ALBANY -- Over the years,
Elfrieda Textores watched scores of neighbors flee her Third
Avenue block, driven out by gunfire, drug dealers and blight.
Textores stood steadfast in the South End.
In 2002, she brokered a compromise to save Lincoln Park Pool,
convincing officials to refurbish the inner-city bathing spot.
Her plan was dubbed "The Elfrieda Compromise."
On Monday, Textores died at home at 73. She lived all her life
in the brick building where her father ran Otto's Bakery.
Saving the neighborhood "was her crusade," said
Mark Yolles, a former officer of the Mansion Neighborhood
As president of South End Concerned Citizens, Textores spent
a decade photographing and cataloging blocks of boarded-up
properties, then urging change.
"I'm tired of having people afraid to visit me in my
home," she said.
Not one to mince words, she criticized Mayor Jerry Jennings
for a range of policies over the years, from paying police extra
money to live in urban areas to a lackadaisical summer program
Absentee landlords and real estate speculators were to blame,
she often said, for the decay that marked so many city streets
south of Madison Avenue.
Textores spoke frequently at Common Council meetings. In one
letter to the Times Union, she thanked the Albany police for
enforcing code violations, then urged the city to reinstate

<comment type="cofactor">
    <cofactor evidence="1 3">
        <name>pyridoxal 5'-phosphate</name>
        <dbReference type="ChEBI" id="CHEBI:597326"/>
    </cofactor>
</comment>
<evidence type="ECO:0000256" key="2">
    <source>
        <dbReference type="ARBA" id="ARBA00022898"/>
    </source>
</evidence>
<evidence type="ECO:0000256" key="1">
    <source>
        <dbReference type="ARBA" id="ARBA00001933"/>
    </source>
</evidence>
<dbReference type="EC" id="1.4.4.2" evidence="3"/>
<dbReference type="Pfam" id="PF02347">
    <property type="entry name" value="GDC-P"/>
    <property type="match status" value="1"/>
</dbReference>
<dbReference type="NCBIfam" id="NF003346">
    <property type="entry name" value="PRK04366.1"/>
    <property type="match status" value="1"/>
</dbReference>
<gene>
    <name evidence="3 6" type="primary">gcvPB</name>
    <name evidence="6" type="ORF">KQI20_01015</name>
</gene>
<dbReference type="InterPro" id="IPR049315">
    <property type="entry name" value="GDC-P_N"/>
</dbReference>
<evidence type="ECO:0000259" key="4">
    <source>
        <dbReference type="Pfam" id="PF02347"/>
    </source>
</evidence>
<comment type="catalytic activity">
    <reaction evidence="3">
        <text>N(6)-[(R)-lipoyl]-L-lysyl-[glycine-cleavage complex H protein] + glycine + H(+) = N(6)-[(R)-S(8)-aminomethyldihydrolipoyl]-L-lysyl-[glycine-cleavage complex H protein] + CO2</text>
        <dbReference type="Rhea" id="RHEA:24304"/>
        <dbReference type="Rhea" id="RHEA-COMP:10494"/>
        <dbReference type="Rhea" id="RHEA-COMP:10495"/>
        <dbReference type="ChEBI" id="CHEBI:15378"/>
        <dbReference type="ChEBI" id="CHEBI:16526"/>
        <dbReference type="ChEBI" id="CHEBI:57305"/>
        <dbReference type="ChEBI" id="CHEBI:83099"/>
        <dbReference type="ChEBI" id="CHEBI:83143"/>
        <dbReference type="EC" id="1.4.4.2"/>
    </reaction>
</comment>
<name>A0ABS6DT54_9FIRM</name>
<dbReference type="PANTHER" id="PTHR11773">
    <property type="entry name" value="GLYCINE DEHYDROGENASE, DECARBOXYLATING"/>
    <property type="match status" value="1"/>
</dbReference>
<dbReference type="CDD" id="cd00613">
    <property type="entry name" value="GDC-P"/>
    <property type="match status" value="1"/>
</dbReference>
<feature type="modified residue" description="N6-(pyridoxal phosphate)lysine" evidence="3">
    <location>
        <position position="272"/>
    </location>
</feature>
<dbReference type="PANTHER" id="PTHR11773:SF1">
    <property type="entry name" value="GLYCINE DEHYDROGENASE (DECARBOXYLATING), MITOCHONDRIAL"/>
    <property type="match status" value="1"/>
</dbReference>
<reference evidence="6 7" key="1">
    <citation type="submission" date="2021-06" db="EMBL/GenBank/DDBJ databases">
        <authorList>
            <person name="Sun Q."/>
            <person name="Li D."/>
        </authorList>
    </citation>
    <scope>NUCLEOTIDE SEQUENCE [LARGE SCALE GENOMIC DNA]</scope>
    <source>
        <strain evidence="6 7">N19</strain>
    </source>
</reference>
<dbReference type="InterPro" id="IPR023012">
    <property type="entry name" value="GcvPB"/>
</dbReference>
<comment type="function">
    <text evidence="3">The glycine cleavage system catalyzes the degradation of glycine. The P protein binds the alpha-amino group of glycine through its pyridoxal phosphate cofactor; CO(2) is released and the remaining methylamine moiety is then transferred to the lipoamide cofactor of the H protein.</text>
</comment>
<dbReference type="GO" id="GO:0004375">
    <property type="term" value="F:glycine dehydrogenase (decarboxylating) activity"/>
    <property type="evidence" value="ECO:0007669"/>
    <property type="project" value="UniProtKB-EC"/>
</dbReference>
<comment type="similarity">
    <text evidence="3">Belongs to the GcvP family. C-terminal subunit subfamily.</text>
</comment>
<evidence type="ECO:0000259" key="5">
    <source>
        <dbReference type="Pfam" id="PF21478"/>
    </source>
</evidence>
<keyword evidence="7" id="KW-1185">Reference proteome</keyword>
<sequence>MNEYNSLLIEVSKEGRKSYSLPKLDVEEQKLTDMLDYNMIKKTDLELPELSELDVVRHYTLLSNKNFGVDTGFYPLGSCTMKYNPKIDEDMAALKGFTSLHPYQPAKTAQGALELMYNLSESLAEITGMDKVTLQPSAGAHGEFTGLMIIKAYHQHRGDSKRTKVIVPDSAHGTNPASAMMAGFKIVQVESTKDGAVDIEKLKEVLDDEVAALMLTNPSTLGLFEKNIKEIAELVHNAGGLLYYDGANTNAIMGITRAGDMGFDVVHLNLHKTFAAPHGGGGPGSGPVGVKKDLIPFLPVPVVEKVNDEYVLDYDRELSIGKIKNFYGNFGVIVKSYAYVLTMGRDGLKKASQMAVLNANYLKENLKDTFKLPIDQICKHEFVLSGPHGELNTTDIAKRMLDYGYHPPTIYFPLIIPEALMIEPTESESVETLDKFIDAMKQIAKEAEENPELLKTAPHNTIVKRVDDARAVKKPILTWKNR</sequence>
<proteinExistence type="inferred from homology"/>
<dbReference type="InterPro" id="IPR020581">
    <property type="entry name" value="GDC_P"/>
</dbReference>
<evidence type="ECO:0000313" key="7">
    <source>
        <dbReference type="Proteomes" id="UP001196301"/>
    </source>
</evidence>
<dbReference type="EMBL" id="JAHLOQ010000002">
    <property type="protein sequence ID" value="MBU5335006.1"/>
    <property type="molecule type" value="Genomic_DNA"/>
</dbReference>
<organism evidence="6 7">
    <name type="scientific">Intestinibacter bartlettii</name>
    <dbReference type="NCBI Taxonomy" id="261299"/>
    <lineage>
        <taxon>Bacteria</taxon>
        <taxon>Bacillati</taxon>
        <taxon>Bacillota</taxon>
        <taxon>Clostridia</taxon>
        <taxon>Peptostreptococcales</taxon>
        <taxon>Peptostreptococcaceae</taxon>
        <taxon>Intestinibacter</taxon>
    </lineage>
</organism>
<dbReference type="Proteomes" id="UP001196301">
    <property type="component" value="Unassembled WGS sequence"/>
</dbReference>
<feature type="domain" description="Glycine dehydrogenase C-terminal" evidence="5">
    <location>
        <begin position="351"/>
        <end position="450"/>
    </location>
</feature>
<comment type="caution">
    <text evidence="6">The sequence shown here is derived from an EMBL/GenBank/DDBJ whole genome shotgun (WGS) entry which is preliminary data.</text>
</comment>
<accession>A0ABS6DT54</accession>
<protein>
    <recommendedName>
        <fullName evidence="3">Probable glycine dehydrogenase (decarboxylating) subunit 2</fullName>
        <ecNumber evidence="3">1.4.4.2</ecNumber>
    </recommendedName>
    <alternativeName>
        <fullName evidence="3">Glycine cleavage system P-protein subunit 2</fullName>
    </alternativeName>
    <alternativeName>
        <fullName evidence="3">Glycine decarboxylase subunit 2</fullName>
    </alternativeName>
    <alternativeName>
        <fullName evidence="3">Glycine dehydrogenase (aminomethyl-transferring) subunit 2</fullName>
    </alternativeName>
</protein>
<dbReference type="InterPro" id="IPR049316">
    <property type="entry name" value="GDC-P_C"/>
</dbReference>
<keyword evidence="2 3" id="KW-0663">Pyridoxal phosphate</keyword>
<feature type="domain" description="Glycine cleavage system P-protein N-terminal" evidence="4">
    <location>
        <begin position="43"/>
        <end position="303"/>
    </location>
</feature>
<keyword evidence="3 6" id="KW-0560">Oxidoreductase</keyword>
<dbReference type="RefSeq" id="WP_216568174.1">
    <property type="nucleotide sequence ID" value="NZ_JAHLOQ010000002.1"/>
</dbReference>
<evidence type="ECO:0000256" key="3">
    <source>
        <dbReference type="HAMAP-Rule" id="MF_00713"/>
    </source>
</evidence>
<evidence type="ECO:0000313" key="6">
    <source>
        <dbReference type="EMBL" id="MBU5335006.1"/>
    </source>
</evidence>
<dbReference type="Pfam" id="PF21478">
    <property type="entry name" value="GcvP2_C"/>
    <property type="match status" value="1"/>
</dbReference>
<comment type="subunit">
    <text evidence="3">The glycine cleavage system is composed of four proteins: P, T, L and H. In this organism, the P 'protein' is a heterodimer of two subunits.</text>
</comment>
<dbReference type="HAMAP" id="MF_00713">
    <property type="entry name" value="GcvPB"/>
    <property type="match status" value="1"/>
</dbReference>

" 'Clean-up Saturdays' that the city seems to have
"I'll always remember the flower lady," one mourner
told Elfrieda's husband, Bill Textores, at the Daniel Keenan
Funeral Home Wednesday. Each spring, Elfrieda dug in the dirt on
downtown State Street, planting impatiens in the medians.
"She put her shoulder to the plough," said Peter
Haley, former head of the Siena College music department. The
Textores routinely accompanied Haley's opera group to see
performances in Europe and Manhattan.
The pair traveled frequently and were slated to leave for
Patagonia this weekend, said Bill Textores, a retired GE
Born the baker's daughter to immigrants Otto and Paula Thiebe
in a diverse area called Dutch Hollow, Textores was of strong
build, tall enough to accommodate the springali (anise cookies)
and sweets she ate each morning.
"Today you're told you're supposed to eat bran and all
that garbage," she once remarked.
In the past few months, Textores had developed an arthritic
condition that required steroids and exacerbated existing heart
trouble, her husband said.
Textores graduated from the Albany Academy for Girls. She
taught social studies at Colonie and Bethlehem high schools for
33 years. As a girl, she worked nights with her parents to bake
breads into the early morning. After retirement, she applied
that stamina to crime-fighting programs like Weed and Seed. She
often shared stories of past life in the South End while urging
newcomers to embrace civic life.
"She could have lived anywhere," said Harold Rubin,
former president of the Council of Albany Neighborhood
Associations. "She didn't move. She stayed."